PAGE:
Views spread like wildfire — and rarely there’s any counter arguments to read or hear.

The other problem that is happening, though, is valid arguments are being ignored or conveniently dismissed as this debate roars on.

I’m afraid it feels like the biggest culprits are again those minded to publicly back Carroll remaining in Seattle, with indifference on Wilson’s future.

Recently I saw Brian Nemhauser (Hawk Blogger) post a long twitter thread discussing the situation. He put a lot of weight into a quote from Matt Hasselbeck, who said on 710 ESPN, “They (the Seahawks) will not be successful if they move on from Pete.”

To me that felt like a comment that is easily challengeable. Are we saying that literally no other coach could be successful in Seattle if Carroll departs? That’s quite a claim to make and to me, needs to be explained in greater detail than Hasselbeck provided.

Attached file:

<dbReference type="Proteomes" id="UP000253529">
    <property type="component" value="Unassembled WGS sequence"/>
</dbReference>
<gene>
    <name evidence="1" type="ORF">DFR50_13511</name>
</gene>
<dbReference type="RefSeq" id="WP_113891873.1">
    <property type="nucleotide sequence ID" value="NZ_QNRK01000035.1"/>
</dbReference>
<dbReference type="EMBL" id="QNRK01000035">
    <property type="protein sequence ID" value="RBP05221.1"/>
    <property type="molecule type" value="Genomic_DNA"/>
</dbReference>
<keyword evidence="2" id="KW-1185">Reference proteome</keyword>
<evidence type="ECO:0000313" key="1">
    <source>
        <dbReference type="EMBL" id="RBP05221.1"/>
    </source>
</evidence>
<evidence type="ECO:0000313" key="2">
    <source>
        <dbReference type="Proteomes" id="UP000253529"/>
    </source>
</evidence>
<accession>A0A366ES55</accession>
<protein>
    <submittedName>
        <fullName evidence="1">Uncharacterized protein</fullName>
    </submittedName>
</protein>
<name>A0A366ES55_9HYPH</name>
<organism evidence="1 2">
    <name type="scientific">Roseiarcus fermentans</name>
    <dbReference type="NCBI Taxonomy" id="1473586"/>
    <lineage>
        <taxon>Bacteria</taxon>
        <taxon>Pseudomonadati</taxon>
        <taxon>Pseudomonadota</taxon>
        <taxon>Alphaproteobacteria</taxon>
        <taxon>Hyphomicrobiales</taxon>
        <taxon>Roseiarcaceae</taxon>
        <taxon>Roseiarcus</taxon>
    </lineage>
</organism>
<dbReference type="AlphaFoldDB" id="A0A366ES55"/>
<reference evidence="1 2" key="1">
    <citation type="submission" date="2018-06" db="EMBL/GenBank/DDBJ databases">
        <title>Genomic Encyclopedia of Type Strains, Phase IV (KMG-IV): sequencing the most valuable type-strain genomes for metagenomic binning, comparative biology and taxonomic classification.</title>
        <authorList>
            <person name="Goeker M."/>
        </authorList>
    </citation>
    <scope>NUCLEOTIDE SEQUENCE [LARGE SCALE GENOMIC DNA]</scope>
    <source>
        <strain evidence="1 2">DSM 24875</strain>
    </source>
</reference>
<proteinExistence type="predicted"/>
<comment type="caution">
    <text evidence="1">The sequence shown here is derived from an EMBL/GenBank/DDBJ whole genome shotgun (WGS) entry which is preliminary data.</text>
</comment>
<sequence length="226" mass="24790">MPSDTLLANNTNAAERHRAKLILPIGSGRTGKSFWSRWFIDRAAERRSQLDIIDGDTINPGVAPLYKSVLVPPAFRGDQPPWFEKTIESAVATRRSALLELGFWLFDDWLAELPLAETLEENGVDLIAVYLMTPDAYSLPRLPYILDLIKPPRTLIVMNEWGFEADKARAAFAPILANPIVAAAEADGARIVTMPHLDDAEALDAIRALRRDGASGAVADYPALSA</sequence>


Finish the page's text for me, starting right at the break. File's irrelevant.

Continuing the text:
The comments received a lot of attention. Brian’s tweet received +220 likes. Yet similar comments from Brandon Marshall — who like Hasselbeck, spent a season with Carroll in Seattle — didn’t receive the same acknowledgement.

Marshall claimed recently that Carroll’s schemes have become predictable and that his experience was that opponents knew what was coming:

“Everyone knows their book. So now I’m going into the game knowing how to beat their defense. Defensively, it’s not what it used to be. It used to be hard, hard, hard back in the day to beat the Seattle Seahawks and get anything on them. It starts there with philosophy. He has to change his ways.”